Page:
Finally, a natural glue joint can be disassembled at any time with a combination of moisture and heat. This is very important for musical instruments, since damages resulting from transport or extremes of weather are common. When natural glues have been used, it is very easy to take the instrument apart and put it back together again without undue effort or damaging the wood itself. It is not necessary to clean away before any old glue before closing a joint again; the application of fresh hot glue reliquifies and combines with any of remaining old glue.
For more information on natural glue, click here.
The most commonly type of modern glue which is misused in instrument making is Polyvinyl Acetate (PVA), commonly called "Titebond" after the most popular brand. Titebond has numerous qualities that make it unsuited for instrument making.
The most dangerous aspect to using Titebond in piano construction is that it never really hardens completely. When a PVA glue joint is under constant tension or pressure - as in musical instruments - the glue can move slowly or, in the worst cases, fail completely. Adhesive chemists call this "cold flow" or "creep". This is why Titebond and similar PVA glues are not allowed in the architectural construction or other applications where failure could cause life-threatening structural collapse. Here is what the manufacturer of Titebond says about their own product:
The wooden framework of a piano must certainly be classified as a "structural application", especially when we consider the fact that these structures must constantly support a string tension between 1,500 kg (5 octave Walter) and 5,500 kg (6 1/2 octave Graf)! Despite this warning from the manufacturer, a number of fortepiano makers today persist in using this kind of glue. Such instruments may last for a while, but eventual structural failure is almost inevitable.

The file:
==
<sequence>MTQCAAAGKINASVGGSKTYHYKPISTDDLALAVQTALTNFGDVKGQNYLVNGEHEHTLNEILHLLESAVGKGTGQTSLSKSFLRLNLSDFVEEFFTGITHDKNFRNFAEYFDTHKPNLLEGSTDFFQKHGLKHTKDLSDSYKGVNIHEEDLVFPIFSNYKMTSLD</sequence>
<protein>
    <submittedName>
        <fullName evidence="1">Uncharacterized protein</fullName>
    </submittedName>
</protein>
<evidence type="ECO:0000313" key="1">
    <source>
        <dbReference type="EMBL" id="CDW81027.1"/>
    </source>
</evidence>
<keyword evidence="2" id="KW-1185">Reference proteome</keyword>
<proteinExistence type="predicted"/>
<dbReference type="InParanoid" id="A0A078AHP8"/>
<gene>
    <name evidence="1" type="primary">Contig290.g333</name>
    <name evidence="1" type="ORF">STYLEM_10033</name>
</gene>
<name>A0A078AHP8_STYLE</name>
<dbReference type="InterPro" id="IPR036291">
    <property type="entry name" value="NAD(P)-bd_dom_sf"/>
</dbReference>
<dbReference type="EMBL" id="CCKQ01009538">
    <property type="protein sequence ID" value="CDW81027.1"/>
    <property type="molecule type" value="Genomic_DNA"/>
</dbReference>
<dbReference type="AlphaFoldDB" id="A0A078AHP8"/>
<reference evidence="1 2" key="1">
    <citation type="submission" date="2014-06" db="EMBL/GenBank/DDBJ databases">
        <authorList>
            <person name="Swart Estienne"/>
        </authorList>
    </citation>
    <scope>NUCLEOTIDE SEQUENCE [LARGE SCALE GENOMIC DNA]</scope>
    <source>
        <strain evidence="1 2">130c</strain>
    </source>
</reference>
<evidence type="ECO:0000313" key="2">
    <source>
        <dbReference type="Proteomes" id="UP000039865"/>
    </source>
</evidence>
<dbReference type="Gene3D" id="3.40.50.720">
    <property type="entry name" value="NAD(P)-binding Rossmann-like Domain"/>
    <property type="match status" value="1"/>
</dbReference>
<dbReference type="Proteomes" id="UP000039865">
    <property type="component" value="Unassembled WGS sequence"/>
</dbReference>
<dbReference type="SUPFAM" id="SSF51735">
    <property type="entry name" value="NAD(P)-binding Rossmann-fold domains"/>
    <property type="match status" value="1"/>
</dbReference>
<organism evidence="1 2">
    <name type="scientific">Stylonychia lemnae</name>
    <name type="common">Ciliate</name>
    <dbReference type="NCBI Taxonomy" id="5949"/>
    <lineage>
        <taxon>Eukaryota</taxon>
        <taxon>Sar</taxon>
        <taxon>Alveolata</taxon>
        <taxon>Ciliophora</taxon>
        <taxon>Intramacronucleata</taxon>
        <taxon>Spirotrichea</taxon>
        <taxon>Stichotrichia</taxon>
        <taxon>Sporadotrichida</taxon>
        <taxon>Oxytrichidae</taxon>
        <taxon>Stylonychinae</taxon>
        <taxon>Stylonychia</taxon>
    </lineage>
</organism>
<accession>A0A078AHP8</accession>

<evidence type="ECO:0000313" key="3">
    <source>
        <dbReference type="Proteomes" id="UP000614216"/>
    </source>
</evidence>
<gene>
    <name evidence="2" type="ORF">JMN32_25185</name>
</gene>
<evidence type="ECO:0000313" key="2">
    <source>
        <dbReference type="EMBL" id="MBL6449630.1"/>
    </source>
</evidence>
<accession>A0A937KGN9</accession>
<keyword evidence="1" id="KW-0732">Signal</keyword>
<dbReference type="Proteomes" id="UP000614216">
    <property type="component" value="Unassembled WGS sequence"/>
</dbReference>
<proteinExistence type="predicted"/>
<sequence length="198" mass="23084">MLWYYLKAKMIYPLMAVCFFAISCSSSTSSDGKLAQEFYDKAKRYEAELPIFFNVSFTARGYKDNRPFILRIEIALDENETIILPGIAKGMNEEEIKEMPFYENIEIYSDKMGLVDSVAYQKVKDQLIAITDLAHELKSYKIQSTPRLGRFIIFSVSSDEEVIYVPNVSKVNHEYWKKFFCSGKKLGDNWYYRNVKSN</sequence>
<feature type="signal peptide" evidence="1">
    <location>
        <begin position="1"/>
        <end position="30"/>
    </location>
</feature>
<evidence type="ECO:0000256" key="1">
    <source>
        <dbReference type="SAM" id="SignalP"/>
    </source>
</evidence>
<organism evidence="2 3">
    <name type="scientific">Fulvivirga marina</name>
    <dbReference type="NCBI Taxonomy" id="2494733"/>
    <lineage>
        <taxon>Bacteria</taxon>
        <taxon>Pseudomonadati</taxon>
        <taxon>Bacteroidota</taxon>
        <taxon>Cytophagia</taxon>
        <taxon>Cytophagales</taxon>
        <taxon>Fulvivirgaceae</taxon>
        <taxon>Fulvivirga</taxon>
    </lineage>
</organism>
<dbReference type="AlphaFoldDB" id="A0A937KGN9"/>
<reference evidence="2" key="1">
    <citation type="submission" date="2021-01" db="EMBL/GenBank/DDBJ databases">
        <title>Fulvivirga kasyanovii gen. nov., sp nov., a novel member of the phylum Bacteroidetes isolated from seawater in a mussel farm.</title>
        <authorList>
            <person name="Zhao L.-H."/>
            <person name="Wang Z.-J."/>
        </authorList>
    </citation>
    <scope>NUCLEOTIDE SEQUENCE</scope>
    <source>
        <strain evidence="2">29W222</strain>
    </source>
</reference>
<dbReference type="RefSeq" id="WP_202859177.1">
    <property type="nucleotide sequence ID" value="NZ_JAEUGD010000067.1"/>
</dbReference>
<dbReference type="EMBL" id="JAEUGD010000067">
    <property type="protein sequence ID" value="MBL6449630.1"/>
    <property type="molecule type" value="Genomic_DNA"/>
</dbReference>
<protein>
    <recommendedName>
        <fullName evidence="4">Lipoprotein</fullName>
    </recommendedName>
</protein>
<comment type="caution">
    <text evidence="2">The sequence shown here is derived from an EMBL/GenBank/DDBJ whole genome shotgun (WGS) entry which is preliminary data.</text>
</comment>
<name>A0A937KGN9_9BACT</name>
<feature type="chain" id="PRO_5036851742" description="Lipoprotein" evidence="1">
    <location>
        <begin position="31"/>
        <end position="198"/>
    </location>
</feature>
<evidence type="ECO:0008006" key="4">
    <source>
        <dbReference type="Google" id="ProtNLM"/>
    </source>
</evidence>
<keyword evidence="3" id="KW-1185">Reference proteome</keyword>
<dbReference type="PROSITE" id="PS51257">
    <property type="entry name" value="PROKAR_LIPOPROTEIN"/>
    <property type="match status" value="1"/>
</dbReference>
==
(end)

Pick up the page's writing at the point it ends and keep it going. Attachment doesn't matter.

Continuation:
Frank Ford of Gryphon Stringed Instruments (guitars, banjos, mandolins, etc.) is but one of the many master instrument makers who feel that Titebond has no place in instrument making. He has conducted some very interesting tests comparing Titebond to natural hide glue, showing how an instrument assembled with Titebond can collapse completely if left in a closed car (or an uninsulated moving van) on a hot summer day. You can read about his experiments here.
Another problem with Titebond is that it is very difficult to repair. While it can also can be released with heat and water, unlike natural glues, the softened glue does not dissolve; it turns into a gooey mess that resembles bubble gum on a sidewalk. Even worse, it will never reharden after it cools and dries again. Before the joint can be reglued, the wood must be completely cleaned, a difficult process often requiring harsh chemical solvents like MEK.
Finally, because PVA glues are always slightly rubbery, even when they are technically "hard", it's like putting a thin piece of sound absorbing rubber between all the pieces of the instrument. Many guitar, violin, and lute makers testify that using Titebond kills the sound of even an otherwise good instrument.